Log In

Forgot Password?
Create New Account

Loading... please wait

Abstract Details

Bannwarth Syndrome Mimicking Neurolymphomatosis
General Neurology
P12 - Poster Session 12 (5:30 PM-6:30 PM)
Bannwarth syndrome causes painful radiculopathy, cranial neuritis and lymphocytic pleocytosis as a result of Lyme disease. The diagnosis is challenging due to variable symptoms on presentation, and often equivocal tick exposure and lab findings. 

To describe a case of Bannwarth syndrome mimicking neurolymphomatosis 

Case study

A 54 year old man with hyperlipidemia and lumbar discopathy presented with upper back pain and left upper extremity weakness and numbness. On examination, no upper motor neuron signs in the upper or lower extremities were appreciated. Contrasted MRI of the neuroaxis revealed extensive and symmetric enhancement of the cervical and thoracic nerve roots, cauda equina and bilateral trigeminal nerves. Cerebrospinal fluid testing was notable for 445/uL red blood cells, 221/uL nucleated cells, 333/uL protein, 51/uL glucose. CSF cytology showed "atypical lymphocytes suspicious for lymphoma”. Lyme IgM and IgG Western Blots resulted positive. The patient divulged a history of occasional tick bites and recent skin rash related to a bug bite without bull’s eye appearance or associated joint symptoms. During his hospitalization, he developed a right facial droop which progressed to facial diplegia. Intravenous ceftriaxone was started due to concern for Bannwarth syndrome. Electrodiagnostic studies disclosed motor radiculopathy affecting left C5-T1 roots and a subacute left facial axonal neuropathy. Cytology from repeat lumbar puncture again demonstrated atypical cells, but no definite evidence of lymphoma. He was discharged in stable condition with plans to complete a 28-day course of intravenous ceftriaxone. On his follow-up visit 14 days post-discharge, he continued to demonstrate improving facial muscle strength and sensation in his left upper extremity.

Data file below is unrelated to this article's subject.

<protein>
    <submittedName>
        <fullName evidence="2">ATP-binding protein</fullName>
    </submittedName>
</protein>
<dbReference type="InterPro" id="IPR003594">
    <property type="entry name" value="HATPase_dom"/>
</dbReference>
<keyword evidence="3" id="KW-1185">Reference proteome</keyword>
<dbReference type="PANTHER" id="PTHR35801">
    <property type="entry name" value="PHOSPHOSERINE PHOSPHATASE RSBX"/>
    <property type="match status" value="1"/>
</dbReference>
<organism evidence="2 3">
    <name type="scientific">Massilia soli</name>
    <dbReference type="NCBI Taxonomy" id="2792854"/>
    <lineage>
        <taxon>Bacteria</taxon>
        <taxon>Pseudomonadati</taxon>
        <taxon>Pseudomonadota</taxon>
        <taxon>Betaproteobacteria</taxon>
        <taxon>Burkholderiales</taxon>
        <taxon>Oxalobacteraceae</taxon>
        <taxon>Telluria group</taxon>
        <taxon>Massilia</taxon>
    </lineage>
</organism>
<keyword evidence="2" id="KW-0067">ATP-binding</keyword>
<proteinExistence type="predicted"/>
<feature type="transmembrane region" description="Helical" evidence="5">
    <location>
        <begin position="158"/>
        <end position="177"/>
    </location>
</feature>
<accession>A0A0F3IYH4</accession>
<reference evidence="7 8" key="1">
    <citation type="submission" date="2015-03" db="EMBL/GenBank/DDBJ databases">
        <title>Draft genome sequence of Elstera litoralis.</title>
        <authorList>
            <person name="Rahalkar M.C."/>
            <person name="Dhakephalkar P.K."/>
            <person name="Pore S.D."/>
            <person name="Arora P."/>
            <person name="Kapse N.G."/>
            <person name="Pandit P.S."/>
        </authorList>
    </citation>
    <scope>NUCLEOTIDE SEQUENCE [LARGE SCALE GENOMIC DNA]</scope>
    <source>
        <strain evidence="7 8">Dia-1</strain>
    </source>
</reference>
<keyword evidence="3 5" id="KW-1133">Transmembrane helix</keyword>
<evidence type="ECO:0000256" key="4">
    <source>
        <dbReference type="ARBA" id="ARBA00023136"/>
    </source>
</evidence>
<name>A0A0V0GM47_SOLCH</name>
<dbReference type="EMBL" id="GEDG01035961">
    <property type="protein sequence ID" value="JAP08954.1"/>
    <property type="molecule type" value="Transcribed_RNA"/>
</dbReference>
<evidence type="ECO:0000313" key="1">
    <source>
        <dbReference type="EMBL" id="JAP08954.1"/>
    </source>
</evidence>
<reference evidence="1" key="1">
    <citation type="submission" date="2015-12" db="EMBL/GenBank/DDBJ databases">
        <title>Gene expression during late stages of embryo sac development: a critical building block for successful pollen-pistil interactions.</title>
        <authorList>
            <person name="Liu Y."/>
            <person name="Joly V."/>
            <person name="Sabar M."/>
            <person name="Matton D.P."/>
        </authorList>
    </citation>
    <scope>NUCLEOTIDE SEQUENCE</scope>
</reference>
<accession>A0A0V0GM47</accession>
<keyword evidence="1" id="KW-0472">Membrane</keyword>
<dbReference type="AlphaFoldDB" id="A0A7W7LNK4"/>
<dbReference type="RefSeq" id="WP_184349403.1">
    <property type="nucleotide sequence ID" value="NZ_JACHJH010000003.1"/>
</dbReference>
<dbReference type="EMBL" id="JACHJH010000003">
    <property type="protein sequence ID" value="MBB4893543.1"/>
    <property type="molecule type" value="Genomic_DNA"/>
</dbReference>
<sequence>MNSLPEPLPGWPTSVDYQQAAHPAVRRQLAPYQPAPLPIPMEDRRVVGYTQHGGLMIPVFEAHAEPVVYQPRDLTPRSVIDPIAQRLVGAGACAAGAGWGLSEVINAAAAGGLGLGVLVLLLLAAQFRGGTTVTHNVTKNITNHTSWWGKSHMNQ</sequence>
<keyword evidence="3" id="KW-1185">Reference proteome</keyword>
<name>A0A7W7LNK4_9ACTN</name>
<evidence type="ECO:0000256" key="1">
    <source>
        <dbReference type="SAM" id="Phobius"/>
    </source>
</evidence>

This case highlights Bannwarth syndrome as an etiology for acute radiculoneuritis and cranial neuritis, and the importance of careful history taking and need for repeat testing in cases with competing differentials, including the mimicker of neurolymphomatosis.
Sanem P. Uysal, MD
Dr. Uysal has nothing to disclose.
John A. Morren, MD, FAAN (Cleveland Clinic) Dr. Morren has received publishing royalties from a publication relating to health care.